The rise of the deepfake video

From politics to popular culture, for years, people have been finding ways to spread lies, alter truths and manipulate audiences. But never have we lived in a time when the information we think we are witnessing coming from a certain person, is not coming from that person at all, but from an artificially intelligent simulated version of that person, aka, a deepfake.

Deep Fakes are audio recordings or videos that look and sound just like the real thing. They use artificial intelligence software to create moving images of anyone that can be downloaded and can be used by anyone who knows what they are doing. They work by following a system of that monitors how people move and talk as well a mirroring specific facial expressions.

Deepfakes and social media

These simulations are becoming more widespread in all of our surroundings. But it is on social media where they have real prevalence.

For example, it was only a few days ago that an eerie video of Facebook founder, Mark Zuckerberg, appeared on Instagram saying: “Imagine this for one second, one man with total control of billions of people’s stolen data. All their secrets, their lives, their futures. I owe it all to Spector. Spector showed me that whoever controls the data, controls the future”.

The video, of course, turned out to be fake, but whoever had created it was trying to give a message to the world and expertly used the deepfake software to do this.

See the Mark Zuckerberg deepfake here.

But as well as being used to mock celebrities, there is a fear that runs deep when it comes to using AI to replicate real humans. In response to the Zuckerbug video, a meeting was called in the House of Representatives due to criticisms over the video not being taken down soon enough. Experts speaking at the meeting are now warning that deepfake videos even have the potential to lead to “violent outbreaks”.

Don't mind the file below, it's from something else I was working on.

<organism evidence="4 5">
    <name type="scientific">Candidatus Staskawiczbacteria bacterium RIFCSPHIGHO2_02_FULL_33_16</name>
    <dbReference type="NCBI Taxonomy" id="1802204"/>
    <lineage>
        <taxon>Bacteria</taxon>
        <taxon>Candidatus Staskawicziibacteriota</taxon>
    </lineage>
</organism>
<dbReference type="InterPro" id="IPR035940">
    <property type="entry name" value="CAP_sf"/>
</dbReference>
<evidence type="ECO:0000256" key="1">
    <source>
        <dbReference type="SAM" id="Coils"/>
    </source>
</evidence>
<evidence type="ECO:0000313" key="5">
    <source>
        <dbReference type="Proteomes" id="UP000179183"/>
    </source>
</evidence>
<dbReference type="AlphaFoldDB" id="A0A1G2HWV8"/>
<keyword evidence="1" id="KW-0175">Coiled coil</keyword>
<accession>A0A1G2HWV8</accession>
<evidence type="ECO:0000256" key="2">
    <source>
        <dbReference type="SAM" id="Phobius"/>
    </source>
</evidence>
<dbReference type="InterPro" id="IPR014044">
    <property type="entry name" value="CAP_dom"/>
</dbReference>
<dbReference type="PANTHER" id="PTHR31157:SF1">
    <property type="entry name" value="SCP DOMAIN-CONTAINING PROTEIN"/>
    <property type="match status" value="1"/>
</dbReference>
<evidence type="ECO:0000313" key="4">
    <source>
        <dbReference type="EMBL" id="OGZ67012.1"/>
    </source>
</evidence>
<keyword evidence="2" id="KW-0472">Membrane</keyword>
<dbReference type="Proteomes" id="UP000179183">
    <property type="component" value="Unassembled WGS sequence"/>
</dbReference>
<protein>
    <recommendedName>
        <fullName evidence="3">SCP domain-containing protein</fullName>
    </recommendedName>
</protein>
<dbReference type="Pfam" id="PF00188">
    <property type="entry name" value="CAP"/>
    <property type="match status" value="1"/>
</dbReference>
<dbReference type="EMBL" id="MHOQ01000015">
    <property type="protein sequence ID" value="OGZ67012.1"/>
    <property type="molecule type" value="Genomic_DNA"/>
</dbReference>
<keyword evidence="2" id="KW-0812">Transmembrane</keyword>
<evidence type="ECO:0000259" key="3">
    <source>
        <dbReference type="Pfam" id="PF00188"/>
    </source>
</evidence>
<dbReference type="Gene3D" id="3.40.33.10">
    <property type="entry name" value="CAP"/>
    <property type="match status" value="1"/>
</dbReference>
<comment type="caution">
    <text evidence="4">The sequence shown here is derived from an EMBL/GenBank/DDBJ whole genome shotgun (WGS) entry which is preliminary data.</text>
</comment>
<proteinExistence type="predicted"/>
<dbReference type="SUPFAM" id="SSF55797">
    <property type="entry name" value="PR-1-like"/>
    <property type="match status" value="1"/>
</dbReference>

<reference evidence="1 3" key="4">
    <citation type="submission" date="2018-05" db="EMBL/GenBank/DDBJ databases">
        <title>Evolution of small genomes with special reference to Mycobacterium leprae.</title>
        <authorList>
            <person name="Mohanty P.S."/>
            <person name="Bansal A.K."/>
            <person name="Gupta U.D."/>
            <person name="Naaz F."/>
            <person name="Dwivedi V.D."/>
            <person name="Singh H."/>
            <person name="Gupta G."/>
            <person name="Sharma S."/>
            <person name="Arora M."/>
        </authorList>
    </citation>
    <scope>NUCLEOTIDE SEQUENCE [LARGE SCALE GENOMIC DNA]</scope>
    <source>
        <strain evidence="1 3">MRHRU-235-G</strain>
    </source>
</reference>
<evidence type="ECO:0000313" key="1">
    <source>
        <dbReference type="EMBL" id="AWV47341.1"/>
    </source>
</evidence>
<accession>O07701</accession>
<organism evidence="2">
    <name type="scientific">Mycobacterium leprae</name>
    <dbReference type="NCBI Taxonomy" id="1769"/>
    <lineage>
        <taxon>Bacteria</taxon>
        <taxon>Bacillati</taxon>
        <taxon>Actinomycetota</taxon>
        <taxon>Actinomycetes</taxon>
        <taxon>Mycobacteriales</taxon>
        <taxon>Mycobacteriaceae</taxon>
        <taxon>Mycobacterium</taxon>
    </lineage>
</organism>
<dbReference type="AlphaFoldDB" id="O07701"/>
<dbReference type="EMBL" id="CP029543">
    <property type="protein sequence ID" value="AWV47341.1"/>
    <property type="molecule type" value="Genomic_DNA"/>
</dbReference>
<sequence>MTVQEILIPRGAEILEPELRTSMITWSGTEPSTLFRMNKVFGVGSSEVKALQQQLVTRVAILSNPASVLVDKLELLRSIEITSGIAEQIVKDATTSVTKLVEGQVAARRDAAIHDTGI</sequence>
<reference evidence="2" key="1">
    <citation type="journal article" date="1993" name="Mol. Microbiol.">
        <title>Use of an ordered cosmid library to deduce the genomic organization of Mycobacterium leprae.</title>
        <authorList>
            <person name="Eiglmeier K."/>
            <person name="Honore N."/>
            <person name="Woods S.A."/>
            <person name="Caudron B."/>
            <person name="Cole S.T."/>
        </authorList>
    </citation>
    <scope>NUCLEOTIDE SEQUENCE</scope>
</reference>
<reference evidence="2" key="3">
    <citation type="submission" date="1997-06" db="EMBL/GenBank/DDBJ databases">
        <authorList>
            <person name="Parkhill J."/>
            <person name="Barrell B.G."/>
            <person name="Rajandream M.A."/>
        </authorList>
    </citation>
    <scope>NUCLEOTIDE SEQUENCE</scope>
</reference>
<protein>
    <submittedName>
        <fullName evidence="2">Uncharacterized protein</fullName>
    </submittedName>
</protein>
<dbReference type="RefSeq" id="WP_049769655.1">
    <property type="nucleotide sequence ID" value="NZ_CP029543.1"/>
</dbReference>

There are now real concerns that if not dealt with now, deep fakes may now have an impact on politics. Clint Watts, a researcher at the Foreign Policy Research Institute, spoke of the rise of deepfakes having the impact of propaganda when getting into the wrong hands.

He said: “Those countries with the most advanced AI capabilities and unlimited access to large data troves will gain enormous advantages in information warfare. The circulation of deepfakes may incite physical mobilisations under false pretences, initiating public safety crises and sparking the outbreak of violence.”

He further spoke of how fake and misleading messages spread across WhatsApp have already caused problems leading up to the elections in India.

Watts continued his point by saying: “The spread of deepfake capabilities will only increase the frequency and intensity of these violent outbreaks.”

Consent, security and laws are also major factors that need to be examined regarding the subject. Professor Dannielle Citron from the University of Maryland already warns of the disruption to politics this kind of AI is having.

“Platforms should have a default law since we can’t automatically filter and block deepfakes yet.”

Whether or not a person has involvement in the making of a deepfake, they can still contribute to the spread of the film through doing something as simple as liking or commenting on videos on social media accounts. This becomes hard to take down due to the constant floods of information. It also adds to the spreading of the mis-information that videos may contain.

What can be doing about dealing with the negative side of deepfakes?

One way to find a solution to the issue is through fines being put in place for social media accounts that share deep fake videos, it was suggested during the talk of the House of Representatives.

David Doermann, a professor working at the Artificial Intelligence Institute at The University of Buffalo, believes that solving the issue is down to the individual by being able to flag up malicious content, and the tech giants in charge of the platforms being able to automatically seek out and destroy fakes as there are currently laws in place that prevent social media sites from being accountable for published content.

On the subject, Doermann said: “Even if we don’t take down videos, we need to provide warning labels. We need to continue to put pressure on social media platforms to realise the way their platforms are being used.”

But, before we all start building bunkers in the fear that humans can never be trusted again, remember that for now, deep fake technology does not allow for a complete flawless copy to be made and that tools are already being developed to detected deep fakes.

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